I’ve always liked the idea of Warhammer, even though I never fully got into it myself. I was always fascinated by the figures, the assortment of clans, and the creative designs, but I could never be bothered actually painting them – thus resulting in me admiring the franchise from afar, instead.

One thing I do love though is a flight game. Whether it’s on-rails like Star Fox or more open like the Rogue Squadron games, I just find flying and blasting stuff out of the air to be exhilarating fun.

Which is why I was instantly captivated with Warhammer 40,000: Dakka Squadron when it was announced, and why I was ultimately disappointed shortly after booting it up.

Many thanks to the publisher for the review code.

In a (seemingly) never-ending war, you play as a member of one of the Ork klans as they brutally blast away their foes with their massive supply of Dakka. These green little cretins are hardly the sharpest tools in the box, but what they lack in brains, they more than make up for with their brutality. It’s a simple premise, but ultimately quite fitting given their role in the Warhammer universe.


The first thing you’ll notice upon booting up the game is just how low the resolution is; even before you get to the main menu, you’ll notice that the developer’s logo isn’t even particularly clear, and this only gets worse as the game loads into the hangar. With the various options being blurry, and your starting ship being even blurrier, I initially assumed that the textures hadn’t loaded properly and I’d have to wait a while for them to actually pop in – but this waiting would soon prove to be rather fruitless. Combined with a tediously slow mouse pointer, these first impressions seemed to indicate that this was a poor port of the PC version and little effort was made to make it work well on home consoles.

Regardless of this terrible start, I was still optimistic that the main game was going to be a vast improvement, and – whilst the visuals in the opening cutscene were still poor – I was still pleasantly surprised by the quality of the dialogue that felt rather fitting for the Orks. Sure, their dumb personality is probably going to be divisive for those who aren’t fans of the series, but you can’t deny that it fits well with the source material.

Things however started to flail once again once you get to the actual game itself. Not only is the resolution so bad that it was tough to make out what was going on, but the button mapping and ship controls were horrendous too. Sure, I did get used to it a little after the first few missions, and the circular marker of the lock-on function was also quite welcome for hitting fast moving targets, but the spotty framerate still made shooting things way harder than it should have been. Even the dialogue, which I praised in the cutscenes, is rather repetitive and tiresome in-game as you start to hear the same lines over and over again.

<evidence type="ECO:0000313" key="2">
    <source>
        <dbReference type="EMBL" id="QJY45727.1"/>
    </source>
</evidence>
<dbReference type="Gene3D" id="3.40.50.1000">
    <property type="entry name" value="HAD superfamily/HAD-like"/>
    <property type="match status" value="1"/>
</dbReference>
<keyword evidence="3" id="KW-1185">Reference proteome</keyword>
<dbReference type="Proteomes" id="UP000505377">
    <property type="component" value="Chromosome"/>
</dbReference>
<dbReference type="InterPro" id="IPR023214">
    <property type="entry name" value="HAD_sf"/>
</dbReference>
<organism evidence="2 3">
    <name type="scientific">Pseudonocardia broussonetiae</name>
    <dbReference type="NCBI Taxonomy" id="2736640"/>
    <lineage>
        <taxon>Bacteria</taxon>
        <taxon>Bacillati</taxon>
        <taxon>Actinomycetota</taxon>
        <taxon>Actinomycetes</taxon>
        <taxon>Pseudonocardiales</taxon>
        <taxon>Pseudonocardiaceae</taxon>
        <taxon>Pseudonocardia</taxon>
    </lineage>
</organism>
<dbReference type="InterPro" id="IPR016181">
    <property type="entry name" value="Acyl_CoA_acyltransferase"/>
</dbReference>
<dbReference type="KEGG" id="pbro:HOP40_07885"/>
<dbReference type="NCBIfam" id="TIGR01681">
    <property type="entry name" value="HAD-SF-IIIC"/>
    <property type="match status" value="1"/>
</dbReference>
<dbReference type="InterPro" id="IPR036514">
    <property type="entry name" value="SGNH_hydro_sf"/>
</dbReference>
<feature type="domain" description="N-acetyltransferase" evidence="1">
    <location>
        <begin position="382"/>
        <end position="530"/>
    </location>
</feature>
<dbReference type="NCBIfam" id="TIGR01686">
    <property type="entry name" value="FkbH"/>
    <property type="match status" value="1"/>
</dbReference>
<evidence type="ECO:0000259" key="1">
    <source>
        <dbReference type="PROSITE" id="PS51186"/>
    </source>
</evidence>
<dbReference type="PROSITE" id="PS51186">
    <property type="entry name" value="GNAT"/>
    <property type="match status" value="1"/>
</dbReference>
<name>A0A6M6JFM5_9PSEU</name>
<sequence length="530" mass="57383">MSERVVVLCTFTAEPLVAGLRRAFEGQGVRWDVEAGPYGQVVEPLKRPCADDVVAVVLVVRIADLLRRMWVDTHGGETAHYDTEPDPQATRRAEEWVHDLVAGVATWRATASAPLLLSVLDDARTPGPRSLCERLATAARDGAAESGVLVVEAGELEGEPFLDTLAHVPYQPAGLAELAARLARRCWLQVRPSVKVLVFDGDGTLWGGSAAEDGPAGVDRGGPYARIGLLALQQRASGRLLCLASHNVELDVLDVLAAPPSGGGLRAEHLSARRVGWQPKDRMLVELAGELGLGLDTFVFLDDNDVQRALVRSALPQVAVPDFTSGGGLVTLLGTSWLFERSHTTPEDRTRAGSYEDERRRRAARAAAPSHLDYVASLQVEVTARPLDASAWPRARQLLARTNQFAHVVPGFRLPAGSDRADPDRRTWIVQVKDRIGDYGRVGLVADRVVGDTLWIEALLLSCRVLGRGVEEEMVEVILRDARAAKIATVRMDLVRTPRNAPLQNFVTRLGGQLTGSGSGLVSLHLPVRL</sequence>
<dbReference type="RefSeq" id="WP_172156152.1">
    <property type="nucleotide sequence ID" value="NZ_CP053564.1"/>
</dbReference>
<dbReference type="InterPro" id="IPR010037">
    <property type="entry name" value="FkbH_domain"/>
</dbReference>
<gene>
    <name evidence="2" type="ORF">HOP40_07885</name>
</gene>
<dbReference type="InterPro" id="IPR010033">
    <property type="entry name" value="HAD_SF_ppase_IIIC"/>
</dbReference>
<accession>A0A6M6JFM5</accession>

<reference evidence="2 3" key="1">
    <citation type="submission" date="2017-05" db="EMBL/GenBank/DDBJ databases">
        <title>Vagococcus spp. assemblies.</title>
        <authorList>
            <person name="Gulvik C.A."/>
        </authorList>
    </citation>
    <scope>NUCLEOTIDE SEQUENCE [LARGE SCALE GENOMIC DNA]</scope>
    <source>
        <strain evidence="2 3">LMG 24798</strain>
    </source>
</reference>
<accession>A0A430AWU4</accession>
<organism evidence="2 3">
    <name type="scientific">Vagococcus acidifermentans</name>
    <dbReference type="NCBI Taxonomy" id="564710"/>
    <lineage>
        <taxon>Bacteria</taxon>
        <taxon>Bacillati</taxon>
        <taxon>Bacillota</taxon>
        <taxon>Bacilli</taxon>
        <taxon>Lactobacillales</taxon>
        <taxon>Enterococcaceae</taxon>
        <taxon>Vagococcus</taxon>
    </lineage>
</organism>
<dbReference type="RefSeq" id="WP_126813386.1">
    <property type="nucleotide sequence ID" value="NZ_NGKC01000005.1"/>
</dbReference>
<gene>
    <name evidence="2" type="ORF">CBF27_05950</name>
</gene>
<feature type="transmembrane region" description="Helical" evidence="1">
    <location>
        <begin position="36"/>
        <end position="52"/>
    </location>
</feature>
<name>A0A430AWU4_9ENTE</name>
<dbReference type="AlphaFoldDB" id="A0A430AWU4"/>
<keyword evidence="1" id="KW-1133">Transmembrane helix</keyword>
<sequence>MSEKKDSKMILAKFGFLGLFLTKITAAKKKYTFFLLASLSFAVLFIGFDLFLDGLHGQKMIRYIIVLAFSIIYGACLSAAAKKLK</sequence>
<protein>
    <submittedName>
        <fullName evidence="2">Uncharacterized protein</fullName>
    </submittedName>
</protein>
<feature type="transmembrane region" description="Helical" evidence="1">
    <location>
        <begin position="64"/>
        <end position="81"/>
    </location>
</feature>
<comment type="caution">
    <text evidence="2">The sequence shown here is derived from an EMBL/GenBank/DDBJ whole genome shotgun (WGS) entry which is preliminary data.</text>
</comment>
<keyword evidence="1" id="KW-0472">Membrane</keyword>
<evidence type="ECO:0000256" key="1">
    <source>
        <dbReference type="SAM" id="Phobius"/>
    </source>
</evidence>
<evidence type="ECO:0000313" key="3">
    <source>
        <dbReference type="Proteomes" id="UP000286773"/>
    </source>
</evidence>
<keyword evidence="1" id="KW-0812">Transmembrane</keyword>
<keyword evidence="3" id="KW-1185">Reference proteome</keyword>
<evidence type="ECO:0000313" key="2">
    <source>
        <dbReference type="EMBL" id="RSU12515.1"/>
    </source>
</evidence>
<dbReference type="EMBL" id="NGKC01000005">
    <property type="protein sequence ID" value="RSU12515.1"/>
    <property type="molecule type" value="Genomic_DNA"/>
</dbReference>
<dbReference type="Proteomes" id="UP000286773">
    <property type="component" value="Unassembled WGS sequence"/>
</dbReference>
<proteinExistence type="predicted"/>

As for the gameplay, it plays a little like the Rogue Squadron titles in that you fly around an open area fulfilling different objectives. There’s not a massive amount of variety to them, usually requiring you to destroy buildings or waves of enemy fighters, which made them feel stale rather quickly – especially as the game likes to tell you to take out a batch of fighters, only to tell you to take out another immediately after. The occasional defensive mission does help mix things up slightly, but they still amount to taking out the same old fighters in the same relatively small area. Even further missions feel exactly the same as the one before, as there’s not a lot of visual variety within each of the five planets, making you eager to move ono the next for something a little bit different.

Upon completing each mission, you can use your funds to customise your ship or obtain new ones, which is a nice touch, and a lot of the ships are taken from the Warhammer universe. The problem is that the visual quality makes them hard to appreciate, as you can only really make out their general form due to the laughable resolution making all the details unclear. There’s certainly a praiseworthy amount of choice available though, which is something these types of games usually lack, so that’s certainly something in the game’s favour.

Unfortunately gaining a new ship is little consolation as you move through the game, as each new planet seems to perform even worse than the last, making things get tougher to stomach the longer you play. One of the stages performed so badly that I even started to feel motion sick at one point. It’s a shame really, as the PC version seems to lack all these issues, and it’s current state is so bad that I find it unlikely that it will be fixed to an acceptable level.

With some of the lowest resolution graphics on the Switch, dreadful performance, and awful controls, it’s hard to recommend the Switch version of Dakka Squadron. There is a chance that these issues can be fixed, and I hope so – but, even then, the repetitive gameplay would make me suggest buying another flight game on the Switch instead. This one really isn’t worth your time.